How does John Steinbeck create tension in chapter 2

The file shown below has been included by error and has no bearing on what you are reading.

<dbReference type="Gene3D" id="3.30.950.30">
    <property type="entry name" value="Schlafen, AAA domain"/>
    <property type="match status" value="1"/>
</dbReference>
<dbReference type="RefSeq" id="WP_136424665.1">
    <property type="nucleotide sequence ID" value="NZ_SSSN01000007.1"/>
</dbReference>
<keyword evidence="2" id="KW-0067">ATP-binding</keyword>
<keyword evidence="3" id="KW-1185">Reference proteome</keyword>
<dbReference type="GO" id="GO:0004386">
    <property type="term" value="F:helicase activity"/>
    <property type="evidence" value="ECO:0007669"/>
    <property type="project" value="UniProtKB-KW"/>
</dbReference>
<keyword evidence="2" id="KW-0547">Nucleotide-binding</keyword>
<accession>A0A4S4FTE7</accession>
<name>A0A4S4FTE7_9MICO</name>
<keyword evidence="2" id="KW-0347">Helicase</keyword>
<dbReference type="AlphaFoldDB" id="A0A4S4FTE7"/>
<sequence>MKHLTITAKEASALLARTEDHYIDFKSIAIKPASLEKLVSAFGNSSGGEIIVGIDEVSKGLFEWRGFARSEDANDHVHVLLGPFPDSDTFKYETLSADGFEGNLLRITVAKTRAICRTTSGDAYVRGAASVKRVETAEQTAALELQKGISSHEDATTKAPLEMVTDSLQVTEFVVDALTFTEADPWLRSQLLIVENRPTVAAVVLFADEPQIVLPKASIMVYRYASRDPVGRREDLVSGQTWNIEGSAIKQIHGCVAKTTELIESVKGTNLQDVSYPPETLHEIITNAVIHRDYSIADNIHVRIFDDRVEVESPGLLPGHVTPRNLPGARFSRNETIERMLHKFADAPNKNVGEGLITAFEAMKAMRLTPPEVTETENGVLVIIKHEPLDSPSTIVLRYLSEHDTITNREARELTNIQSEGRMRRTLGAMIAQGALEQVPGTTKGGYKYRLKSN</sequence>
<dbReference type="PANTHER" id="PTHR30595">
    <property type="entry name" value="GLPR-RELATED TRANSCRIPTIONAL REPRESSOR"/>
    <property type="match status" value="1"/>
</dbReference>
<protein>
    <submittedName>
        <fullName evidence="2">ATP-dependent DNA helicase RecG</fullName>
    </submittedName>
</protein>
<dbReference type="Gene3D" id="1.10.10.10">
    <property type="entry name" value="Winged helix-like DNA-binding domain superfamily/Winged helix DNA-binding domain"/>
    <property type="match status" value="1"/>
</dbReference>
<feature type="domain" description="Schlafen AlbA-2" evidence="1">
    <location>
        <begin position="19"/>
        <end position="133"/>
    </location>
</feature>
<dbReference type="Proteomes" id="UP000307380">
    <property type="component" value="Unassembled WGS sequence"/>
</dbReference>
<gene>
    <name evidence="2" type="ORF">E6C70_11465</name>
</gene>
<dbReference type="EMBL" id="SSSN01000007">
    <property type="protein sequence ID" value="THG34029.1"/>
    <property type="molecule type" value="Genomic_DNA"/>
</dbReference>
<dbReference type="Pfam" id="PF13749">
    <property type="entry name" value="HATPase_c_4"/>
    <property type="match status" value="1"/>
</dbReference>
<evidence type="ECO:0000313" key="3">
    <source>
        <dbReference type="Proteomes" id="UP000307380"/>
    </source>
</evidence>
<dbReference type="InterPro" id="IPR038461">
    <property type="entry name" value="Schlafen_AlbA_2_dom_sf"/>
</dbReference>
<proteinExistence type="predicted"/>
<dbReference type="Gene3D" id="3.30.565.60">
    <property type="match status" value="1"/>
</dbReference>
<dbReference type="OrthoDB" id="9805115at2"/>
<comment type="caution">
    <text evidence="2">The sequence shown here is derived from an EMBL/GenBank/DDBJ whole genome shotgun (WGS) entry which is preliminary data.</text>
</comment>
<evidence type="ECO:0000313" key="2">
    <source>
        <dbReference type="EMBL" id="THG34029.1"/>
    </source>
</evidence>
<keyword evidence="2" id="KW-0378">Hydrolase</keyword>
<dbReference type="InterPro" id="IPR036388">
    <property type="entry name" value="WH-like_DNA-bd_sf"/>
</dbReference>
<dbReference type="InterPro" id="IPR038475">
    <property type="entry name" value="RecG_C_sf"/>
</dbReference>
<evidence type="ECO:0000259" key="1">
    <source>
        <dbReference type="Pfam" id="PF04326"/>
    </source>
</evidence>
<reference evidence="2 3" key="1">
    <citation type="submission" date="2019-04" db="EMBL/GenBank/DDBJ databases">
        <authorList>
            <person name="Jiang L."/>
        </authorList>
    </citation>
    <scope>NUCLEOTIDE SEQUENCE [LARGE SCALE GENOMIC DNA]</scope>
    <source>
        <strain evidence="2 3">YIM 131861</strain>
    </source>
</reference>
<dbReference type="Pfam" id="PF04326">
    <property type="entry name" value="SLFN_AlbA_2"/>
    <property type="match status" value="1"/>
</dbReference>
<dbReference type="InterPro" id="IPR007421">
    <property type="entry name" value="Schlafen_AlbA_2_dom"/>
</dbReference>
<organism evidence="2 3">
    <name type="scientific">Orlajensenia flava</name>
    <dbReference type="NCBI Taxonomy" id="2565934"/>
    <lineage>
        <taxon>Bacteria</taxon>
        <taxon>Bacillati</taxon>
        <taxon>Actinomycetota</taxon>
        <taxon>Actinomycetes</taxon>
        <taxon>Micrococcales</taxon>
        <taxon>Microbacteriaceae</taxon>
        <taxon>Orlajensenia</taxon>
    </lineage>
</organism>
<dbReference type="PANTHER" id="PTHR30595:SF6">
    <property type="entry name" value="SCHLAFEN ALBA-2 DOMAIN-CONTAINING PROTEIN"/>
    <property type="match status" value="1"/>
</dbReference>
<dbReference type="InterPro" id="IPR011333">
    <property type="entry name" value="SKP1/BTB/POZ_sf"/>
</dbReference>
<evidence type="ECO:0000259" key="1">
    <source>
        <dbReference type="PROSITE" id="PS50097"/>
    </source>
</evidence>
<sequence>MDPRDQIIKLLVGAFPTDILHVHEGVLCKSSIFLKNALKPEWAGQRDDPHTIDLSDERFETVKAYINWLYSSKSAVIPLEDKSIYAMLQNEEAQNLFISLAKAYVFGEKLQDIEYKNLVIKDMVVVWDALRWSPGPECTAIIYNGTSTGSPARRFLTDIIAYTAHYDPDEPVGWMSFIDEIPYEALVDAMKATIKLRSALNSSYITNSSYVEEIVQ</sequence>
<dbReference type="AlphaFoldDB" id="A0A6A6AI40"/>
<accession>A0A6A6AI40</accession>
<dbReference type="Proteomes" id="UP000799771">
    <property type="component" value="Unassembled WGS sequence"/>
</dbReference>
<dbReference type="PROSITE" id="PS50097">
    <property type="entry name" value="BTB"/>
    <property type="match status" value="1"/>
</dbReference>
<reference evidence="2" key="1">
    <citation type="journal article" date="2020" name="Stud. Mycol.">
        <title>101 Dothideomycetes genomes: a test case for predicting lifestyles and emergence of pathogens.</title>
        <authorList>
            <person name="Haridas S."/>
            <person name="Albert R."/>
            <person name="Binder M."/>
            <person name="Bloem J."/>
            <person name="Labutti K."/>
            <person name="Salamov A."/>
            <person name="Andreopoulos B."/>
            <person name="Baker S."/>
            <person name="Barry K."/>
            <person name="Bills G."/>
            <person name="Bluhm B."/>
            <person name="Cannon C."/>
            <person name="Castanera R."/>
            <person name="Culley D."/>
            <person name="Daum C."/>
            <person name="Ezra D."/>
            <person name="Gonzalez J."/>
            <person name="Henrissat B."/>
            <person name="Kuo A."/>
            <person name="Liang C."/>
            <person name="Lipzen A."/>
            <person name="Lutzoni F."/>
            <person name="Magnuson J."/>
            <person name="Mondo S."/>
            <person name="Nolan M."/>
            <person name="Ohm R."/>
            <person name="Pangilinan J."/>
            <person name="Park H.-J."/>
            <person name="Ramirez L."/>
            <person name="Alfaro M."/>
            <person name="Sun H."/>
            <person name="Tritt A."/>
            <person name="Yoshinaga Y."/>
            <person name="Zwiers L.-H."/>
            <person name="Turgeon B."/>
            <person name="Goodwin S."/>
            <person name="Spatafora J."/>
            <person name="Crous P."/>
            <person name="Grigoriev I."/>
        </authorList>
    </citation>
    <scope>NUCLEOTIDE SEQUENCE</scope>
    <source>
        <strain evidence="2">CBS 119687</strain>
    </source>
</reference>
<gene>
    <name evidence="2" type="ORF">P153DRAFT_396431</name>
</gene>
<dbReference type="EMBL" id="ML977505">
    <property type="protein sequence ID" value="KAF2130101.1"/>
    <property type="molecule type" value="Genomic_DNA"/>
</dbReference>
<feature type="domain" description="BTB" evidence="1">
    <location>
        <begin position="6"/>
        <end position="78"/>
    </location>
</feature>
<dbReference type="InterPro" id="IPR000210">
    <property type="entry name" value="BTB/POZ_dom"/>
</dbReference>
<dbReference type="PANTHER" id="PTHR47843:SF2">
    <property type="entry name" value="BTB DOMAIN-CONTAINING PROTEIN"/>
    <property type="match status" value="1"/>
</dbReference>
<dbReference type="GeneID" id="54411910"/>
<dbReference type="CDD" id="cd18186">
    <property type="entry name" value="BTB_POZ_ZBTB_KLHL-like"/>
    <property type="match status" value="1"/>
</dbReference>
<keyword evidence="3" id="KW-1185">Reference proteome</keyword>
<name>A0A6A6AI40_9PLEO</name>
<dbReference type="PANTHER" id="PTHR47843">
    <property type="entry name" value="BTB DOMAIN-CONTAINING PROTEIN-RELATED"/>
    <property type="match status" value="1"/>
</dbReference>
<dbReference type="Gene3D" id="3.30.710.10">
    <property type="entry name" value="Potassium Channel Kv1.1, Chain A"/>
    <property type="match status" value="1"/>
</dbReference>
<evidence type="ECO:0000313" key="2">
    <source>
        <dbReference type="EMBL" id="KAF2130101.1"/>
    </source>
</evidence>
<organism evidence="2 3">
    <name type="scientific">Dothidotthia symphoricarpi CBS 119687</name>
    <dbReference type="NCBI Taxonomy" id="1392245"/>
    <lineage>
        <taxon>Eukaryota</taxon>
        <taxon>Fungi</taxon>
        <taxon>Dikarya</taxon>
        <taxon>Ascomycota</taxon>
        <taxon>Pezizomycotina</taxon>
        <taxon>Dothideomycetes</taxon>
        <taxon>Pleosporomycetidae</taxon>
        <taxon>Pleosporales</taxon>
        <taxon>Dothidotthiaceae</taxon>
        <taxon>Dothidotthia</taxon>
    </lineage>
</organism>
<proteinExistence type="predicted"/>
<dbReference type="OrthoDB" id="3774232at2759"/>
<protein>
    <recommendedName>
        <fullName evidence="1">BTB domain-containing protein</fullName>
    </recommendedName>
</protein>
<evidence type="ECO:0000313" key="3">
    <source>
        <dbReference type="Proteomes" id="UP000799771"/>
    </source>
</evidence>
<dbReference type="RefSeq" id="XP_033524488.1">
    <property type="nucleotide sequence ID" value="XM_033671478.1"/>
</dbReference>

Chapter two consists with George and Lennie starting work at a new farm. They meet the other ranch workers and the boss's aggressive son Curley, and also his wife who comes into the bunk house and flirts with George an Lennie. As soon as Lennie glances at Curley's wife, he is instantly attracted to her and George is worried by this. George makes Lennie promise to meet him by the pool if there is any trouble. For example , in weed when Lennie felt the little girls dress. Another character they meet is slim, he is in charge of the horses and also he is a man with natural authority. There are two separate styles of writing in of mice and men; descriptive style and dialogue. The dialogue in 'Of Mice and Men' is very realistic. Steinbeck tried to imitate the way the ranch workers spoke. He could have had George say (page35)' I have seen women like this before, but I have never seen one as worse as a woman that has been put in jail.' As it is , he has George say ' I seen' em poison before , but I never seen no piece of jail bait worse than her.' The language of Steinbeck's characters is written down in a way that allows you almost to hear the characters speaking and also their actions. Steinbeck spells words that reflects how illiterate some of the characters are. He also spells words like that, to reflect how they sound in the mouths of ordinary people not how the words appear in a dictionary. One of the techniques Steinbeck used was to leave the beginning and end off words. For example Steinbeck writes "an" for "and", "jus" for "just", "gonna" for "going to do something.." Steinbeck tends to start a chapter in a descriptive style, he often incorporates the natural beauty of the setting and the fertility of the land. (chapter 1) ' a few miles south of Soledad, the Salinas River drops in close to hillside bank.' whereas in this chapter, a description of the bunk house is given, it lacks comfort. ' Inside the...
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